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As I write this, commercial interest rates – the rate companies pay for working capital, equipment and real estate loans – have more than doubled in the past year. My clients are now seeing commercial rates in excess of 10% – that’s going to be a major challenge for those who rely on debt to fund their operations and expansion, let alone entrepreneurs looking to start up and grow their businesses.
The financing environment will be difficult in 2023. Fewer companies will be approved for loans as the financial services industry contracts in response to persistently high interest rates, inflation and a slowing economy. But it’s not a catastrophe. There will be money if you are willing to pay for it. Here are your top picks to consider.
Related: 5 Best and Fast Small Business Loans (You’ve Never Heard Of)
Large bank loans
For starters, if you don’t need a loan, then you should Surely go to a traditional bank. Of course I’m joking. But traditional banks – and you know the names – are the most risk-averse of all lenders. They are going to lend money to companies with collateral, history, solid credit and the ability to pay back the loans almost without question. Interest rates and terms, assuming you meet those requirements, will always be the most favorable compared to other financing options.
Small bank loans
In addition to the major banks, there are independent and community banks and credit unions that all offer different types of loan agreements and may be more inclined to do business with a smaller company that is not as qualified to get a loan from a major bank. Still, these banks, while slightly more entrepreneurial, tend to be very risk averse as well and will require significant due diligence.
The best option in 2023 is to take a loan from a lender certified by the Small Businesses Scheme. Those loans (called Section 7a or 504) can be offered at market rates or slightly above market rates. Because most of the amounts are guaranteed by the federal government, the banks that offer these loans can do so for smaller companies with less financial history or available collateral and are at less risk. But it’s still not a slam dunk and you have plenty of hoops to jump through.
Related: Navigating the volatile corporate finance environment
If you are looking for a very short-term loan to meet an immediate financing need (a large inventory purchase, a down payment on a lease, a down payment on a new appliance), you can use an online banker such as Cabbage, Fund box and On deck. These companies charge extremely high annual interest rates, but no sane australiabusinessblog.com would borrow from them for the long term. The advantage is that these services dispense money very quickly – in some cases within 24 to 48 hours – and (unlike many banks) are more technology-oriented to collect data, monitor their loans and communicate problems.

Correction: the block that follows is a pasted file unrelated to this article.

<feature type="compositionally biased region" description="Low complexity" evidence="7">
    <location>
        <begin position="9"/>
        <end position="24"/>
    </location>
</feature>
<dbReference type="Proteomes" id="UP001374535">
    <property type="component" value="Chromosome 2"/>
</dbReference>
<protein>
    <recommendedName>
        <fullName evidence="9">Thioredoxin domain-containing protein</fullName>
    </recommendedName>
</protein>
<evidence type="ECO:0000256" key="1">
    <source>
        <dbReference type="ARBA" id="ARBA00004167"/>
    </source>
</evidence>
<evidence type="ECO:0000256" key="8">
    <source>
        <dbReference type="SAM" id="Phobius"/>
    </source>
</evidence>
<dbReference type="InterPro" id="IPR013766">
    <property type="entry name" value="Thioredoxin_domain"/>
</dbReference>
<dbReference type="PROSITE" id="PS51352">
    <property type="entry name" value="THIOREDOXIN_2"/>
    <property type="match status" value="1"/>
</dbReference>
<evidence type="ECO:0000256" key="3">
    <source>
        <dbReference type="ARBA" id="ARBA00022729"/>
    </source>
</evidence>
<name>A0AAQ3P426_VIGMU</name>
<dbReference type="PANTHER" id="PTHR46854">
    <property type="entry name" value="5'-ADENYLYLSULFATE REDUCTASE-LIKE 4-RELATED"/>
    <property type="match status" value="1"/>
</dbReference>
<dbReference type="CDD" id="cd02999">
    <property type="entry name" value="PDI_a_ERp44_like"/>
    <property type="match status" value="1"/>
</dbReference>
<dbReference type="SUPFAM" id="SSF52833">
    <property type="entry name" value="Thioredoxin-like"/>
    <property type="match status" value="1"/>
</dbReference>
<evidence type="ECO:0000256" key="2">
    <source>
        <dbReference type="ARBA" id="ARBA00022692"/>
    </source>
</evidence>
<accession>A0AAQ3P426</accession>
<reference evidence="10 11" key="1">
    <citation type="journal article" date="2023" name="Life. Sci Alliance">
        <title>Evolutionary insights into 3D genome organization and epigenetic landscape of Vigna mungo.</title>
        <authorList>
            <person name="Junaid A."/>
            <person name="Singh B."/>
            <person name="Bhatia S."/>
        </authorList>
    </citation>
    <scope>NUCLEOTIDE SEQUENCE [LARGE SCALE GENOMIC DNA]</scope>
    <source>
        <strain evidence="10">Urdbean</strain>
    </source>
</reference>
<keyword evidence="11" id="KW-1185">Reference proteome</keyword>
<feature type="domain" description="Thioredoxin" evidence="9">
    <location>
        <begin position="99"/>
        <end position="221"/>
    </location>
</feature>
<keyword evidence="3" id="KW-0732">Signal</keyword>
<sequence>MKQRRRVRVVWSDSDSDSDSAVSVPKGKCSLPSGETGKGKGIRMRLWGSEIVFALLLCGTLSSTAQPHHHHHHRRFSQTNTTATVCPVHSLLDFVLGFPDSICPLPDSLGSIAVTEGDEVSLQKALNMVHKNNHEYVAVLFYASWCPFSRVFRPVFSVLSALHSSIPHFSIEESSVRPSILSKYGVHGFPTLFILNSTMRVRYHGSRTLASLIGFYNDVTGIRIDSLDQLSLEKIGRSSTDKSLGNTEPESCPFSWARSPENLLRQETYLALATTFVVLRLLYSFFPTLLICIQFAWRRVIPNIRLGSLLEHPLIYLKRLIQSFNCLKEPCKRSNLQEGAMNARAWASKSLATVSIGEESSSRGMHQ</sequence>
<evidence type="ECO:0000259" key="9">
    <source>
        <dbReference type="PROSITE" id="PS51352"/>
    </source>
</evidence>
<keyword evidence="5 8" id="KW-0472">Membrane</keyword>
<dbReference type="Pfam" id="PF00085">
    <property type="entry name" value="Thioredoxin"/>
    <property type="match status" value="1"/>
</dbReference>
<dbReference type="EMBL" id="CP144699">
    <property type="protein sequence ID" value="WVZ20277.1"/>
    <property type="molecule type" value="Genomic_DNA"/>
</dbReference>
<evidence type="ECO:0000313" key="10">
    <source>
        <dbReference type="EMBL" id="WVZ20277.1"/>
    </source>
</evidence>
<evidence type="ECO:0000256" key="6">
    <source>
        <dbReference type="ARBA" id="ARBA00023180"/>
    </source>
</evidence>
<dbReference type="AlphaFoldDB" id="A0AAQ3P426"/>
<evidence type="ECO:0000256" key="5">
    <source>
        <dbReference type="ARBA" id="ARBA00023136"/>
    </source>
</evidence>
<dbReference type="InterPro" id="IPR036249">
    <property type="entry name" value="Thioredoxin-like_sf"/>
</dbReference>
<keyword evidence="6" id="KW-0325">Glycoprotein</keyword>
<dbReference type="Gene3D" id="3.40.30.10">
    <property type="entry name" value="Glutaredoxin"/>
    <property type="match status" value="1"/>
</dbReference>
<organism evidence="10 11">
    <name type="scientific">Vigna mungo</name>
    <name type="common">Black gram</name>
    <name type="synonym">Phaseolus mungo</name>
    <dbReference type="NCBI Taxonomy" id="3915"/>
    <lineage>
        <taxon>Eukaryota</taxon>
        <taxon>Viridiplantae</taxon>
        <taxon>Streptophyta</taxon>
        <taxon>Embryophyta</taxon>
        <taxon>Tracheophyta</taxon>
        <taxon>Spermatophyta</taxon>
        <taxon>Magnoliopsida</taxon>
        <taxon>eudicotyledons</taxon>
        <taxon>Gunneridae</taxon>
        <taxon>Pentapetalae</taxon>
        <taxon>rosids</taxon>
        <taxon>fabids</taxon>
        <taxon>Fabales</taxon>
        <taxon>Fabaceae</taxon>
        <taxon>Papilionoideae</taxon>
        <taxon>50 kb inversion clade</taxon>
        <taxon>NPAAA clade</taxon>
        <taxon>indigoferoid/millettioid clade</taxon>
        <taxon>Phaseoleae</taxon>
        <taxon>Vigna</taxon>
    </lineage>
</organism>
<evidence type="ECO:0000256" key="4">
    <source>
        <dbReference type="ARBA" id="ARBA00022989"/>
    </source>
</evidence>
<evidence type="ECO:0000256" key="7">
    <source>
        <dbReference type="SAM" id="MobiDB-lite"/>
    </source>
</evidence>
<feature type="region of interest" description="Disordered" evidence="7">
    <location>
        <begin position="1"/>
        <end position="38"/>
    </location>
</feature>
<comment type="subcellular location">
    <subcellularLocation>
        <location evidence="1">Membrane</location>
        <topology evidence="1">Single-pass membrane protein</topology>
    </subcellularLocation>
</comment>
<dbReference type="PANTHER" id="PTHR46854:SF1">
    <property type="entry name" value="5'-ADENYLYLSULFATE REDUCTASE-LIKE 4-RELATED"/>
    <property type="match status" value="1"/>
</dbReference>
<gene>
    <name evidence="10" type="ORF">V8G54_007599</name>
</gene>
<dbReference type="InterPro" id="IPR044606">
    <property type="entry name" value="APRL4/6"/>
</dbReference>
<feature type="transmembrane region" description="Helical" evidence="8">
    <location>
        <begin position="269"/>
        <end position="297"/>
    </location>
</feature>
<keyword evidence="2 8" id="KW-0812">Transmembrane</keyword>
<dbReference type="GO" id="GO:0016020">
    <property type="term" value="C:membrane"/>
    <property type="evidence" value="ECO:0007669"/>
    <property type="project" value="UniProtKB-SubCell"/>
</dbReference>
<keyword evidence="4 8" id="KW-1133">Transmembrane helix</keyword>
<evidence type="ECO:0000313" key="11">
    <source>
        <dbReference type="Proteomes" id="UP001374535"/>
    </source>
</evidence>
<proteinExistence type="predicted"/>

If you work in retail you may want to consider a merchant cash advance, which are short-term loans provided by popular payment services such as Square, PayPal and QuickBooks Trading Services. Your loan qualifications are determined by your actual sales volume that these payment services have access to because they already process your funds. Like online lenders, the interest rates are much higher than what traditional banks offer, but the money is deposited into your account quickly and the repayment is done automatically through the sales transactions you record with the service.
If you are a very small business or a minority business owner or someone who is located in a lower income part of the world, you should definitely look into the Imitative state credit for small businesses. Thanks to previous pandemic-related legislation, $10 billion this year and next will be distributed by the Treasury Department to states (based on a number of factors) that will then be allocated to local nonprofits and other organizations that support small and minority businesses. You can google your state and the State Small Business Credit Initiative to find out which organizations receive this funding and then apply directly to those organizations. Grants and equity investments are also available through this program.
For startups and very small businesses, you can also look for microloans offered by non-profit organizations such as Kiva, for instance. These amounts are very small by definition, but organizations such as these also provide good advisory services and can put you in touch early on with other places that offer business financing.
While these companies don’t charge as much interest as some of the aforementioned online short-term lenders, the interest rates are still higher, but so are the approval rates. Collateral – often receivables (for companies that “charge” these amounts) and inventory – are required. The best place to find these lenders (and other more traditional forms of financing) are platforms such as Lendio and Fundera which provide a “marketplace” of various vehicles offered by their partners and an easy way to request them all.
What about credit card financing? You know you’ll be paying a hefty rate of interest, but don’t go all out on it – it could be a poor choice unless it’s for very short-term needs. Just be sure not to build your business around credit card debt because as interest rates continue to rise, so will credit card rates.
Family and friends
Finally there are friends and family. Much has already been written about this, so I don’t need to tell you about the potential dangers. You already know them. But getting a loan from a reasonable friend or relative can offer you a reasonable interest rate and flexibility. Everything depends on the people involved.
The conclusion is that 2023 will be a difficult year for financing. But not impossible. Just make sure you can afford it. And give yourself the flexibility to renegotiate in the future when rates eventually drop.